“Everyday in Tuscany”

May19

When I read Frances Mayes first story of Tuscany entitled Under the Tuscan Sun-I had to go.  Not to Tuscany per se but to the city of her weekend rendezvous-Positano.  And Positano was as perfect as she described it.  Shimmering light, fresh ocean breezes and amazing food!  And so it was that the Amalfi coast was the second stop of our Italian adventure this past fall.IMG_2779

Life has mellowed for Frances, she is a Grandma now and she and her husband are well-entrenched in Italian life.  With the exception of one long chapter where she travels the trail of her favourite Renaissance painter (I was bored and I even studied art history) -I loved every other word of the recounting of a  year in Frances’ rich life.

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The descriptions of six hour dinner parties at an outside table set for two dozen are enthralling.  She not only details the courses and menus but also provides the recipes!

In two paragraphs near the end of this book, she describes what I could never put my finger on about the essence of Italy: ” How do Italian friends naturally keep the jouissance they were born with?  I’ve noticed they don’t talk about priorities.  They work but don’t become slaves.  Always they have time to visit.  Early on I learned that in Italian, there is no word for stress; it’s a recent import: lo stress.  Just wasn’t a concept.  Now lo stress exists, but in rural Tuscany work and play are happily still balanced, giving the chance not to just enjoy but to revel in everyday life.  Especially the rituals of the table and the piazza.  …They are doing what they need to do by being.  People who own so much historical time must feel more comfortable inside time. I see: Time can be a river for floating.  Our friends drop in.  They call and propose spontaneous excursions.  They stay out late having dinner on Wednesday nights.  Italians relish the day. Carpe diem, they repeated for centuries that they don’t have to say it anymore.”IMG_2753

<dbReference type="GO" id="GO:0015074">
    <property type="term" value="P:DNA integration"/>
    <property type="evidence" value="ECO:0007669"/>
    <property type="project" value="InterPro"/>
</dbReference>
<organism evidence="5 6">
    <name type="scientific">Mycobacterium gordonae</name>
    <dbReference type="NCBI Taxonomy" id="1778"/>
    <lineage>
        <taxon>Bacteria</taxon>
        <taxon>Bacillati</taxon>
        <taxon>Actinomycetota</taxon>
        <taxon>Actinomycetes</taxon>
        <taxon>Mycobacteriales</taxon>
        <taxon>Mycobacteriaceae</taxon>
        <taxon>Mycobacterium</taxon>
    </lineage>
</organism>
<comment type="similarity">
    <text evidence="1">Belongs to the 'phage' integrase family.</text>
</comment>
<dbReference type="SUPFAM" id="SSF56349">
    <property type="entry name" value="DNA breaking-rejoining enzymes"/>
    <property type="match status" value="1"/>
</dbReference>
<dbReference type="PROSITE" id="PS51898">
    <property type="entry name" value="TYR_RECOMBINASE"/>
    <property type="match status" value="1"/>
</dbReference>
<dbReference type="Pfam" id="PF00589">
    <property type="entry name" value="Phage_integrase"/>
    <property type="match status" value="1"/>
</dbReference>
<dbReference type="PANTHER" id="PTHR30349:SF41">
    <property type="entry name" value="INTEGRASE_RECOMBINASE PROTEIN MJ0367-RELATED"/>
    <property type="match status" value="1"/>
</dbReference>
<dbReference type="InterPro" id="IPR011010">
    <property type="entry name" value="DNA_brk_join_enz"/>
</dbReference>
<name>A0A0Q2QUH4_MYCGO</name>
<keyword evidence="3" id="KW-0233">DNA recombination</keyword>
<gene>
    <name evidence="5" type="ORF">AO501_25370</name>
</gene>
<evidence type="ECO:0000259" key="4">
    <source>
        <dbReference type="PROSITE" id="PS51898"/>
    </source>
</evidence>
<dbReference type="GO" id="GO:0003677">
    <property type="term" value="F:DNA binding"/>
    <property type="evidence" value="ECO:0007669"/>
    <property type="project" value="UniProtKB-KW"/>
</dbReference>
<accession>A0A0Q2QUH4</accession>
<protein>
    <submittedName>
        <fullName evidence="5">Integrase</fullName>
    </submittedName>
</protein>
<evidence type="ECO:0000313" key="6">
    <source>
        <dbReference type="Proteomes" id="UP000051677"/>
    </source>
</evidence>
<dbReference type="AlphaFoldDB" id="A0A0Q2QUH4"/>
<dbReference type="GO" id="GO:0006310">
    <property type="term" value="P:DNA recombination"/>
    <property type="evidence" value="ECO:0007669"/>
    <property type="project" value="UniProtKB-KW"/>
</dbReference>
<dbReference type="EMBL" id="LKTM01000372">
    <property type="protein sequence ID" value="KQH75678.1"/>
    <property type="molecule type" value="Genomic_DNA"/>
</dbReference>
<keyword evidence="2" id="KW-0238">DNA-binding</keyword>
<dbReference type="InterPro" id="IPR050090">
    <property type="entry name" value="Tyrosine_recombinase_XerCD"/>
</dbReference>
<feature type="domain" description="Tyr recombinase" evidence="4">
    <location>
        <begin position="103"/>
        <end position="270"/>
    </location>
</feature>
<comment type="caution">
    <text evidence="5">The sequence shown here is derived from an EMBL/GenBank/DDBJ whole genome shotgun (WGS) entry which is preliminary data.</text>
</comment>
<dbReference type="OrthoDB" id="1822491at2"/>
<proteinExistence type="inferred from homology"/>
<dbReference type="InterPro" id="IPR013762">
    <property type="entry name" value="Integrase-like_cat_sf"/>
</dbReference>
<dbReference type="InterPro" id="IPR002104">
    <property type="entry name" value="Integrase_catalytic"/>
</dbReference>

Kath’s quote: “And that is … how they are. So terribly physically all over one another. They pour themselves one over the other like so much melted butter over parsnips. They catch each other under the chin, with a tender caress of the hand, and they smile with sunny melting tenderness into each other’s face.” -D.H. Lawrence

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